The Rabbit Hole is written by Blas Moros. To support, sign up for the newsletter, become a patron, and/or join The Latticework. Original Design by Thilo Konzok.

Key Takeaways

  1. Pirsig’s goals with his books was to raise people’s awareness of quality to its central place
  2. I want to emphasize that when that idea came, there was no preparation for it. It arrived out of my own circumstances, rather than out of a deliberate desire on my part to sit down and write. I wasn’t being separate from what I was doing; this was arising out of what I was doing.
  3. Write about what you know. If you do that well enough, it’ll be exotic enough for others
  4. In any creative project, you can’t imagine what the end is going to be, unless it is a very small thing you’re doing
  5. Normally one’s ability to see what is good marches far ahead of one’s ability to produce it
  6. The ultimate goal in the pursuit of excellence is enlightenment. After that there are no goals, for one realizes emotionally as well as intellectually that all experience is of equal quality
  7. Quality = in tune with reality
  8. Quality, selection, creates the world
  9. I used to give students the advice, “First you just ‘see’ what has quality, then you figure out why. Do’t reverse the process, or you will get all confused”…
  10. The difference between a good mechanic and a bad one, like the difference between a good mathematician and a bad one, is precisely this ability to select the good facts from the bad ones on the basis of quality. He has to care! This is an ability about which formal traditional scientific method has nothing to say
  11. Whatever we love has quality, whatever has quality we love. They always go together.
  12. You can ‘practice’ and find quality in all that you do
  13. Quality is at the center of existence, self-evident to all
  14. Dharma = Quality = Duty to self and a duty to quality
  15. Zen meditation is the best route to discovery Quality

What I got out of it

  1. A beautiful, inspiring book. Short snippets on Pirsig’s expanded thoughts on Quality and how his books and philosophy came to be
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Books

Outwitting the Devil: The Secret to Freedom and Success by Napoleon Hill

The Rabbit Hole is written by Blas Moros. To support, sign up for the newsletter, become a patron, and/or join The Latticework. Original Design by Thilo Konzok.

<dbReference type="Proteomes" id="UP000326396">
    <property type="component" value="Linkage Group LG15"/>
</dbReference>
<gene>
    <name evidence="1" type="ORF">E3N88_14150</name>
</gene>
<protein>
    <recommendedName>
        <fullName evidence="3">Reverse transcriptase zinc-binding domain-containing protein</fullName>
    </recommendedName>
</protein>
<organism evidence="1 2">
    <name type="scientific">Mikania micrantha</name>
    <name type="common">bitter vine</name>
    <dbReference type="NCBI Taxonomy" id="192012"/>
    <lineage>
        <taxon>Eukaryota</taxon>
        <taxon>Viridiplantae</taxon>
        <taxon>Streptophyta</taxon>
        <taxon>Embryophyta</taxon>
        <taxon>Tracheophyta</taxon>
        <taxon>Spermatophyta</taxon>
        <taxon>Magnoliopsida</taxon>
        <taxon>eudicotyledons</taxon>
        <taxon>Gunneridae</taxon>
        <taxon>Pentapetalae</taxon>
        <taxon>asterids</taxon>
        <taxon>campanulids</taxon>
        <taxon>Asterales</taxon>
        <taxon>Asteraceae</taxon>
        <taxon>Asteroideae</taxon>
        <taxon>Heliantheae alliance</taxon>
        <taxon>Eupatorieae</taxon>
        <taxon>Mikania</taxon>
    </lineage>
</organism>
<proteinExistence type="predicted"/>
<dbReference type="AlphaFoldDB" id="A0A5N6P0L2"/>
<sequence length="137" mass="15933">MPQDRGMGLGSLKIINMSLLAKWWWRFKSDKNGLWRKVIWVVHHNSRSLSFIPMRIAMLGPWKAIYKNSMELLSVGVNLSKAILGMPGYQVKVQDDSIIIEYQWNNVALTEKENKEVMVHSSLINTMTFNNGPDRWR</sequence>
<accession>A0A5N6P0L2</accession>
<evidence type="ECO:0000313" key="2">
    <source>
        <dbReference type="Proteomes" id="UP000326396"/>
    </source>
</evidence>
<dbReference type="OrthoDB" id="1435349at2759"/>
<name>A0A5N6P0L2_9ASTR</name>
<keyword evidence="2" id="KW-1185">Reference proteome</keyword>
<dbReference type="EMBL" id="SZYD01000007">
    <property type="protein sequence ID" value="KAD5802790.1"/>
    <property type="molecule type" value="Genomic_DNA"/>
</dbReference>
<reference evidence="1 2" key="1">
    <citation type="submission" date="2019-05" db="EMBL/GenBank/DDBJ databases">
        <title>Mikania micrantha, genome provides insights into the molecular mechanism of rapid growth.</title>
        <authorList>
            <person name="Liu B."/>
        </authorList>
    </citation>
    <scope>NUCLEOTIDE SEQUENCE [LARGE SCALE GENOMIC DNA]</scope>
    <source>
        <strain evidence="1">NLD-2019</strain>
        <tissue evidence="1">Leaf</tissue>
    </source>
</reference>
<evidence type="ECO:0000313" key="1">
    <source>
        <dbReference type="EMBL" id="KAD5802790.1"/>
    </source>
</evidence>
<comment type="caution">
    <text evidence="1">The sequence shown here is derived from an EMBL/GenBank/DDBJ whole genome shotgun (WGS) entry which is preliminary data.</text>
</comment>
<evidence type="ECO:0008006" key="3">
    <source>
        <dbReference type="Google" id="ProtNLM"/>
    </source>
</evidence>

Key Takeaways

  1. Hill’s 7 psychological principles
    1. Definitiveness of purpose – Beware drifting, losing your definiteness of purpose. Keep your highest aspirations always top of mind
    2. Mastery over self
    3. Learning from adversity
    4. Controlling environmental influences
    5. Letting time play its role – What you dwell upon you attract. Let it be your aspirations and not your fears
    6. Harmony – letting definitiveness of purpose pervade everything you do and surrounding yourself with others who share your definiteness or purpose
    7. Caution – think through your plan before you act and be cautious of whom you surround yourself with

What I got out of it

  1. I enjoyed the “conversation” between the author and the “devil”. Interesting to note that the manuscript was written more than 70 years ago but only recently released because of the author’s fear of criticism and retribution.
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Books

The Way to Love: Meditations for Life

The Rabbit Hole is written by Blas Moros. To support, sign up for the newsletter, become a patron, and/or join The Latticework. Original Design by Thilo Konzok.

Key Takeaways

  1. Yet another belief: Happiness will come if you manage to change the situation you are in and the people around you. Not true. You stupidly squander so much energy trying to rearrange the world. If changing the world is your vocation in life, go right ahead and change it, but do not harbor the illusion that this is going to make you happy. What makes you happy or unhappy is not the world and the people around you, but the thinking in your head.
  2. If people want happiness so badly, why don’t they attempt to understand their false beliefs? First, because it never occurs to them to see them as false or even as beliefs. They see them as facts and reality, so deeply have they been programmed. Second, because they are scared to lose the only world they know: the world of desires, attachments, fears, social pressures, tensions, ambitions, worries, guilt, with flashes of the pleasure and relief and excitement which these things bring.